Relative error

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This article is about the error of intervals measured in relative cents. For the relative error of temperaments, see Tenney-Euclidean temperament measures #TE simple badness.

The relative error of an interval in an edo is the interval's error in cents divided by the cents of an edostep, or equivalently stated, the error in relative cents.

For example, in 24-edo, 3/2 has an absolute error of about -2¢, meaning that the nearest interval in the edo is about 2¢ flat of 3/2. One edostep is 50¢, and -2 / 50 = -0.04, therefore the relative error is about -4% or -4 relative cents. In contrast, 12-edo has the same absolute error, but a smaller relative error of -2%. (In fact, 12-edo's absolute and relative errors are always identical.)


The formula for closest mapping of any JI interval is

[math]e(n, r) = (\text{round} (n \log_2 r) - n \log_2 r) \times 100\%[/math]

where n is the edo number and r is the targeted frequency ratio.

The unit of relative error is relative cent or percent.

With a direct mapping via the ratio's cents, the relative error ranges from -50% to +50%. With an indirect mapping via patent val or other val, it can be farther from zero. To obtain the relative error in patent val mapping, first find the relative errors of each prime, and then find the dot product of this vector with the ratio's monzo.


In indirect mapping, there are two additivities of relative errors.

First, for the same edo, a ratio which is the product of some other ratios have their relative errors additive, that is, if r3 = r1r2 for n, then e (n, r3) = e (n, r1) + e (n, r2).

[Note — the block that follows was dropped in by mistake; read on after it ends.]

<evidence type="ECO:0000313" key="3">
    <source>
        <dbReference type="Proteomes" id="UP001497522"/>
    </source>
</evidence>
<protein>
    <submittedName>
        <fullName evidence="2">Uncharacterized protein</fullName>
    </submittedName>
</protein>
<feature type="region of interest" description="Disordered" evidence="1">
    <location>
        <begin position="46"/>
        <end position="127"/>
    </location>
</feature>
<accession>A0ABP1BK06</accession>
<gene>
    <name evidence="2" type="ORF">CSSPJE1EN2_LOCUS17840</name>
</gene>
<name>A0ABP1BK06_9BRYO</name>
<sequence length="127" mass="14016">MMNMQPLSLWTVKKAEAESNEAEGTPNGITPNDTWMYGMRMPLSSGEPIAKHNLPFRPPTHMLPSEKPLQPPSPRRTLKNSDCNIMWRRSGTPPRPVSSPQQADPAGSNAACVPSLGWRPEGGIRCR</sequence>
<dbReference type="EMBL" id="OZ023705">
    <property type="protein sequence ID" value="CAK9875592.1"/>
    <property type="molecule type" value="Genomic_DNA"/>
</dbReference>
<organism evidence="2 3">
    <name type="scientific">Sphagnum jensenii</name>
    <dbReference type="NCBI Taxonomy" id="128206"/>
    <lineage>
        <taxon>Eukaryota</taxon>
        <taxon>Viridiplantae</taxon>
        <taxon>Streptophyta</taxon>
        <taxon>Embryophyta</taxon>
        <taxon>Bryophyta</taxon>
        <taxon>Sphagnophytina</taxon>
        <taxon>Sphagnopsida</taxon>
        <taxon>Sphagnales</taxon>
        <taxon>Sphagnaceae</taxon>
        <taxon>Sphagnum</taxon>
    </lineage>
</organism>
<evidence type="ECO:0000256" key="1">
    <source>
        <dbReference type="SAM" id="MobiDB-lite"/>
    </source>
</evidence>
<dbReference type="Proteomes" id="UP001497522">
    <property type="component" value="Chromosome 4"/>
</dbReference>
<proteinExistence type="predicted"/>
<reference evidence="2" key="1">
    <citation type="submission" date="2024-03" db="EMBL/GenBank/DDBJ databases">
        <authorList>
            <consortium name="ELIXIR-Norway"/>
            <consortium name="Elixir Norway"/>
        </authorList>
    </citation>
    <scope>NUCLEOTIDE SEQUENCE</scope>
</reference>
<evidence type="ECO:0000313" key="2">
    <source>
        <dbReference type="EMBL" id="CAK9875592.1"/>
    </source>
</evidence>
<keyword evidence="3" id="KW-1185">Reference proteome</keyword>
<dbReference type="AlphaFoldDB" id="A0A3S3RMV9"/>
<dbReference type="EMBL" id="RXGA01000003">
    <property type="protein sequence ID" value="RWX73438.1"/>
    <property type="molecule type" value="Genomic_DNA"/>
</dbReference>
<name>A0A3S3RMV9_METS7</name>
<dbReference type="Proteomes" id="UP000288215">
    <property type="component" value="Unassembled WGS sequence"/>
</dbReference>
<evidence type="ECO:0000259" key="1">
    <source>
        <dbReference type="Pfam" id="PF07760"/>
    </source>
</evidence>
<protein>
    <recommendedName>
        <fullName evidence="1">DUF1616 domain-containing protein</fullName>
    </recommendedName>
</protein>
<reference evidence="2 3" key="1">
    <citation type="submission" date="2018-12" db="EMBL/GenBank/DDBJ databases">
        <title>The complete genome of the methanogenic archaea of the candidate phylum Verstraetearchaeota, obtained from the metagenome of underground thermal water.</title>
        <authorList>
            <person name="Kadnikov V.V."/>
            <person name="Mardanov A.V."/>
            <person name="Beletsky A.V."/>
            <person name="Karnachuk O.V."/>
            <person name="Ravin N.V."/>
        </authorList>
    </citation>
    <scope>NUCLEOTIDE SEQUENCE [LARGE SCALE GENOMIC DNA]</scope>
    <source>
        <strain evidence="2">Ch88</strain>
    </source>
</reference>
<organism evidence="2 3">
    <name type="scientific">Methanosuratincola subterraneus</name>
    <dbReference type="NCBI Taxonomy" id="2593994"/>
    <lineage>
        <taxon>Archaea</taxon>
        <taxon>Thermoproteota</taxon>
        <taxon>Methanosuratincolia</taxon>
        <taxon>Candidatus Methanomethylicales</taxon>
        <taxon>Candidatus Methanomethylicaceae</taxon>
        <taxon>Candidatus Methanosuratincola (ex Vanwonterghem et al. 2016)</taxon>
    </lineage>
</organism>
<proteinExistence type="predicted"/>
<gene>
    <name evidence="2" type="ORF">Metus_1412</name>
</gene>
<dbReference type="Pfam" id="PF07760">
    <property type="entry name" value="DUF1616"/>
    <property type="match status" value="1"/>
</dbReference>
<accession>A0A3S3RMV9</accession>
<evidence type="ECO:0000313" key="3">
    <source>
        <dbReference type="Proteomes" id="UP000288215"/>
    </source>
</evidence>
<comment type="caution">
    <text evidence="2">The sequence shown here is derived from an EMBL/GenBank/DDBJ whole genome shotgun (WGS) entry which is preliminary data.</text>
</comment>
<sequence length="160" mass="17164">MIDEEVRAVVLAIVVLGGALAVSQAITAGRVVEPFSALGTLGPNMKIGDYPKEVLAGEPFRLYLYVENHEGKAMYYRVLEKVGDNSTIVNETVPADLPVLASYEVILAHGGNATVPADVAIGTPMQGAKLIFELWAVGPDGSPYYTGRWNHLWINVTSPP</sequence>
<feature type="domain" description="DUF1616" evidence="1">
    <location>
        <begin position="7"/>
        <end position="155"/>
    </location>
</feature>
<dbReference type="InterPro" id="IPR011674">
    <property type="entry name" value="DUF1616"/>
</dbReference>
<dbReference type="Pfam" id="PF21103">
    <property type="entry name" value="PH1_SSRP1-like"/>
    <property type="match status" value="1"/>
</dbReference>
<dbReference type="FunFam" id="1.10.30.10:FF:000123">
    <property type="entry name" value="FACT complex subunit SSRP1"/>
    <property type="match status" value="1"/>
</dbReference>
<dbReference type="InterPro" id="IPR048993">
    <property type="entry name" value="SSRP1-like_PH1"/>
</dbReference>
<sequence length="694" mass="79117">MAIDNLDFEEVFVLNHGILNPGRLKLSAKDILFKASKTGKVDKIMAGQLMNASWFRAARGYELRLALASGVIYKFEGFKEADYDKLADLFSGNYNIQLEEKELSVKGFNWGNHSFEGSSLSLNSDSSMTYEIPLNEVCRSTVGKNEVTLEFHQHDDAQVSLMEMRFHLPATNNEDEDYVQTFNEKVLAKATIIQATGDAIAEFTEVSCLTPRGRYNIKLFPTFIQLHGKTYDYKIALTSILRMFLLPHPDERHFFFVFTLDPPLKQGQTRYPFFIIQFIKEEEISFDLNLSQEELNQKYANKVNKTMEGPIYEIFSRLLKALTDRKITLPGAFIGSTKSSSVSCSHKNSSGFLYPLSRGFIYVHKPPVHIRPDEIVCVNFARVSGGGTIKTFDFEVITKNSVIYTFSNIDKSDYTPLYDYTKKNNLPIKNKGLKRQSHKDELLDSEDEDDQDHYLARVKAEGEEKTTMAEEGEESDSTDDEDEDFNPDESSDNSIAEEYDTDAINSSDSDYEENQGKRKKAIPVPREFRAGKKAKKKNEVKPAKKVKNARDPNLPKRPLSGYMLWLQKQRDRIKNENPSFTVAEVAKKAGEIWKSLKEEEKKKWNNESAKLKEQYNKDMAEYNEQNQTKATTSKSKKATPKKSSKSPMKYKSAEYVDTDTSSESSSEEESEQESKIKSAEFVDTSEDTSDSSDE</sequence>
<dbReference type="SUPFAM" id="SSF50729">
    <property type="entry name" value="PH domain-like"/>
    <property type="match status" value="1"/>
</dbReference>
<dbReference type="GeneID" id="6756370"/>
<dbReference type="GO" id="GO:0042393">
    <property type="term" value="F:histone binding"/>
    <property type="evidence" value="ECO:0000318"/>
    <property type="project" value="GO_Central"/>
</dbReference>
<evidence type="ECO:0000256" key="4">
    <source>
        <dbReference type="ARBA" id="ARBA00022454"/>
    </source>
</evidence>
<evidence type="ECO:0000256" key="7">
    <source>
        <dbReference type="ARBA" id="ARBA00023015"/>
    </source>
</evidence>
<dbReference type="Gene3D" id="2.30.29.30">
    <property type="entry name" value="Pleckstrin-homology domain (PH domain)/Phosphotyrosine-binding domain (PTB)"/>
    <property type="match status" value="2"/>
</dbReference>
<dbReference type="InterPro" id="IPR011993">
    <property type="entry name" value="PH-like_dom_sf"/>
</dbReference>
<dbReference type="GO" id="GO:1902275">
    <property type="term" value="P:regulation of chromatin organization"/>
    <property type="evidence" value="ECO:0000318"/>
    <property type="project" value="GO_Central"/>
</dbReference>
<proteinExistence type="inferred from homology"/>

Second, for the same ratio, an edo which is the sum of some other edos have their relative errors additive, that is, if n3 = n1 + n2 for r, then e (n3, r) = e (n1, r) + e (n2, r).

In either case, if the error exceeds the range -50% to +50%, it indicates that an inconsistency occurs, and there is a discrepancy in val mapping and direct mapping, so is the error. To find the error in closest mapping, modulo the previous result by 100%.

An example of the first additivity is shown as follows. The errors of 2/1, 3/1 and 5/1 in 19-edo are 0, -11.43% and -11.66%, respectively. Since 6/5 = (2/1)(3/1) / (5/1), its error is 0 + (-11.43%) - (-11.66%) = 0.23%. That shows 19-edo has fairly flat fifths and major thirds, yet they cancel out when it comes to minor thirds and results in a very accurate approximation.

Here is an example for the second additivity. The errors of 3/1 for 26-edo and 27-edo are -20.90% and +20.60%, respectively, and their sum -0.30% is the error of 3/1 for 53-edo.

See also